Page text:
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The Guardian view on the rule of law in Hong Kong: the verdict of foreign judges is damning | Editorial


The conviction of peaceful pro-democracy activists is another shameful moment in the ongoing crackdown

Seven years ago, Lord Neuberger, a judge of the Hong Kong court of final appeal – and formerly president of the UK’s supreme court – described the Chinese region’s foreign judges as “canaries in the mine”. Their willingness to serve was a sign that judicial independence remained healthy, “but if they start to leave in droves, that would represent a serious alarm call”.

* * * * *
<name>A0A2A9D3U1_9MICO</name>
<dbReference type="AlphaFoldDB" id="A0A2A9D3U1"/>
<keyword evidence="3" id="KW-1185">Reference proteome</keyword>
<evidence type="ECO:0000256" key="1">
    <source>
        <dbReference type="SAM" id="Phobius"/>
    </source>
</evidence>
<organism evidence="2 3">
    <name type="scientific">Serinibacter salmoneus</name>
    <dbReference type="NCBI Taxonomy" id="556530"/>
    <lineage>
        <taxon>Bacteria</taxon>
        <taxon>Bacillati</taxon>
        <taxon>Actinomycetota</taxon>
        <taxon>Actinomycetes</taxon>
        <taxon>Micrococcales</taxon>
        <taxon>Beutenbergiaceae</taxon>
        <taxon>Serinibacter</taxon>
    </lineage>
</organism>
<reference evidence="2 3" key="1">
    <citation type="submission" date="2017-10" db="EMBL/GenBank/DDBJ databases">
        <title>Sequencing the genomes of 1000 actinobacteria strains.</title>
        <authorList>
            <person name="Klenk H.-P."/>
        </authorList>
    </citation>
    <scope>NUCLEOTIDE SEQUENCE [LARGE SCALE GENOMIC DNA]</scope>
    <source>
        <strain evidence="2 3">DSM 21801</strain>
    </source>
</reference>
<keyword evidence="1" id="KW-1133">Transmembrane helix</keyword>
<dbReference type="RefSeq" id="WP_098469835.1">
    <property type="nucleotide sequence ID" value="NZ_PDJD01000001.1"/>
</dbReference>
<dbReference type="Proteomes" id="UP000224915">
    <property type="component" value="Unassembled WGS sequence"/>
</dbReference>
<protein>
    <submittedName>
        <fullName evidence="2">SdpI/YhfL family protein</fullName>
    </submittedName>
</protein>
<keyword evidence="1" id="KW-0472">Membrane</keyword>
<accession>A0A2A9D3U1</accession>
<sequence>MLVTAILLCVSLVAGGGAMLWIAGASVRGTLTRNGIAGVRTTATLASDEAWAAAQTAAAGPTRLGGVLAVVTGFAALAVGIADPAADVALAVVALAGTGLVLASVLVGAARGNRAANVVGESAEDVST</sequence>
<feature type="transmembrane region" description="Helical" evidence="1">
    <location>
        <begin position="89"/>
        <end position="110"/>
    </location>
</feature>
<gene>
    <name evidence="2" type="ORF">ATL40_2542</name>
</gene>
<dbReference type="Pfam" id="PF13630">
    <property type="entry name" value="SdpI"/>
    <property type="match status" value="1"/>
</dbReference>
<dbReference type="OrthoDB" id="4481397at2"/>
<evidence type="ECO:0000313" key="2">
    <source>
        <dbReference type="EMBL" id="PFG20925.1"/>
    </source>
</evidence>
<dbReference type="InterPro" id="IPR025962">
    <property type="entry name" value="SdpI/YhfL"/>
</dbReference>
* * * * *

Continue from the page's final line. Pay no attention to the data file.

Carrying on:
That was before the extraordinary uprising in 2019 to defend Hong Kong’s autonomy, and the crackdown that followed. The draconian national security law of 2020 prompted the resignation of an Australian judge, and two British judges quit in 2022. Last week, two more birds flew: Lord Sumption and Lord Collins of Mapesbury. Lord Sumption (with other judges) had said that continued participation was in the interests of the people of Hong Kong. Now he says that those hopes of sustaining the rule of law are “no longer realistic” and that “a [once] vibrant and politically diverse community is slowly becoming a totalitarian state”. He cited illiberal legislation, Beijing’s ability to reverse decisions by Hong Kong courts and an oppressive political environment where judges are urged to demonstrate “patriotism”.

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